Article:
Using the NIST-GIAB gold standard, we compared the performance of five popular somatic SNV calling algorithms (GATK UnifiedGenotyper followed by simple subtraction, MuTect, Strelka, SomaticSniper and VarScan2) for matched tumor-normal amplicon and exome sequencing data.
Nevertheless, detecting somatic mutations is still challenging, especially for low-allelic-fraction variants caused by tumor heterogeneity, copy number alteration, and sample degradation
We used QIAGEN’s GeneRead DNAseq Comprehensive Cancer Gene Panel (CCP, Version 1) for enrichment and library construction in triplicate。
QIAGEN’s GeneRead DNAseq Comprehensive Cancer Gene Panel (Version 1) was used to amplify the target region of interest (124 genes, 800 Kb).
When analyzing different types of data, use of different algorithms may be appropriate.
DNA samples of NA12878 and NA19129 were purchased from Coriell Institute. Sample mixtures were created based on the actual amplifiable DNA in each sample, resulting in 0%, 8%, 16%, 36%, and 100% of NA12878 sample mixed in the NA19129 sample, respectively.We treated the mixed samples at 8%, 16%, 36%, and 100% as the virtual tumor samples and the 0% as the virtual normal sample.
1. NaiveSubtract — SNVs were called separately from virtual tumor and normal samples using GATK UnifiedGenotyper . For exome sequencing data, reads were already mapped, locally realigned and recalibrated by the 1,000 Genomes Project. So SNVs were directly called on the BAM files using GATK Unified Genotyper. Then, SNVs detected in the virtual normal sample were removed from the list of SNVs detected in the virtual tumor sample, leaving the “somatic” SNVs.
2. MuTect — MuTect is a method developed for detecting the most likely somatic point mutations in NGS data using a Bayesian classifier approach. The method includes pre-processing aligned reads separately in tumor and normal samples and post-processing resulting variants by applying an additional set of filters. We ran MuTect under the High-Confidence mode with its default parameter settings. We disabled the “Clustered position” filter and the “dbSNP filter” for the amplicon sequencing reads, and we disabled the “dbSNP filter” for the exome sequencing.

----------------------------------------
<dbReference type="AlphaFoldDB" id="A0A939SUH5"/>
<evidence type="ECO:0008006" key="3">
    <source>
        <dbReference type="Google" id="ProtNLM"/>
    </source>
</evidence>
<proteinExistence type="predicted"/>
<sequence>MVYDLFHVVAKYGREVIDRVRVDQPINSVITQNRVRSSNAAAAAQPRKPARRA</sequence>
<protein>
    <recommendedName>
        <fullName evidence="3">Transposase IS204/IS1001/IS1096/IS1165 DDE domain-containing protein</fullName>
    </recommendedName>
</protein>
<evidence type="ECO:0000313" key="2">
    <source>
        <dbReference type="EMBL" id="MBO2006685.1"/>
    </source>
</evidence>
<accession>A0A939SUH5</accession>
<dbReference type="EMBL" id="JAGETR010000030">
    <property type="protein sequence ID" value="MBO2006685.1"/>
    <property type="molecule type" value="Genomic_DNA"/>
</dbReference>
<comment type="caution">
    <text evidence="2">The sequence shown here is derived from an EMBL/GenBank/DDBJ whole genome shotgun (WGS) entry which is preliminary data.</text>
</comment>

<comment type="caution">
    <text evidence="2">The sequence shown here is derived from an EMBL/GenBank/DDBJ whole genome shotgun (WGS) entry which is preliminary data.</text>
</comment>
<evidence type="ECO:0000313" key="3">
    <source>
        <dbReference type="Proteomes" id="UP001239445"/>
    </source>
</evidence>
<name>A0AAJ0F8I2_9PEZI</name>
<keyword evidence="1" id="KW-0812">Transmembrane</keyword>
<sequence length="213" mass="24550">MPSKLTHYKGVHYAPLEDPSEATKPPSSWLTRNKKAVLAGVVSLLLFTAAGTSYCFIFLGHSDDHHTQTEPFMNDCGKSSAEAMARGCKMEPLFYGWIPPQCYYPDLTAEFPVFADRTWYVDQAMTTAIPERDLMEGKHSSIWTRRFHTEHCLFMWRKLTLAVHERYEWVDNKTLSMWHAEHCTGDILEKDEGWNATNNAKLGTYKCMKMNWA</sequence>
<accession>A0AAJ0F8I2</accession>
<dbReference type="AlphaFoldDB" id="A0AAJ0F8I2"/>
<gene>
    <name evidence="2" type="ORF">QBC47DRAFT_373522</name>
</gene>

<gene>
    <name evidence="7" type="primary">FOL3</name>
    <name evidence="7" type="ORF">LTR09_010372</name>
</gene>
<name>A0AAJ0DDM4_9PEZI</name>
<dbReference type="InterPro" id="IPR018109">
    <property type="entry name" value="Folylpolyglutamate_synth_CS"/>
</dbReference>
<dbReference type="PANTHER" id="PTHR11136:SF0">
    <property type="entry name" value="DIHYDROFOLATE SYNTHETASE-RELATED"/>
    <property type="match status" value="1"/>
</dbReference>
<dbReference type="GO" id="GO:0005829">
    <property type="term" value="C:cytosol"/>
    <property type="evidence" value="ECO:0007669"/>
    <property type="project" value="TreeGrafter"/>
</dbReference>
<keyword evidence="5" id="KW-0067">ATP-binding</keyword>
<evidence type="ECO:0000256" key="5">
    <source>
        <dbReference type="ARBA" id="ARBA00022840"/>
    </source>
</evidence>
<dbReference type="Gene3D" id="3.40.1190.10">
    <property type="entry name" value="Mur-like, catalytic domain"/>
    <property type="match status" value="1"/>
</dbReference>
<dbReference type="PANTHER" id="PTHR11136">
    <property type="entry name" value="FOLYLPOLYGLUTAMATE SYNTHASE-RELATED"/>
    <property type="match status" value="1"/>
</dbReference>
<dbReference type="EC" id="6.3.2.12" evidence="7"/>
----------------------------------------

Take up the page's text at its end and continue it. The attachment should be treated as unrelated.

3. SomaticSniper — SomaticSniper calculates the Bayesian posterior probability of each possible joint genotype across the normal and cancer samples. We tuned the software’s parameters to increase sensitivity and then filtered raw results using a Somatic Score cut-off of 20 to improve specificity.
4. Strelka — Strelka reports the most likely genotype for tumor and normal samples based on a Bayesian probability model. Post-calling filters built into the software are based on factors such as read depth, mismatches, and overlap with indels. We skipped depth filtration for exome and amplicon sequencing data as recommended by the Strelka authors. For the amplicon sequencing reads, we set the minimum MAPQ score at 17 for consistency with the defaults in GATK UnifiedGenotyper. We used variants passing Strelka post-calling filters for analysis.
5. VarScan2 — VarScan2 performs analyses independently on pileup files from the tumor and normal samples to heuristically call a genotype at positions achieving certain thresholds of coverage and quality. Then, sites of the genotypes not matched in tumor and normal samples are classified into somatic, germline, or ambiguous groups using Fisher’s exact test. We generated the pileup files using SAMtools mpileup command.
The compatibility of the output VCF files between different methods as well as the NIST-GIAB gold standard was examined using bcbio.variation tools and manual inspection. The reported SNP call representations between files are comparable to each other.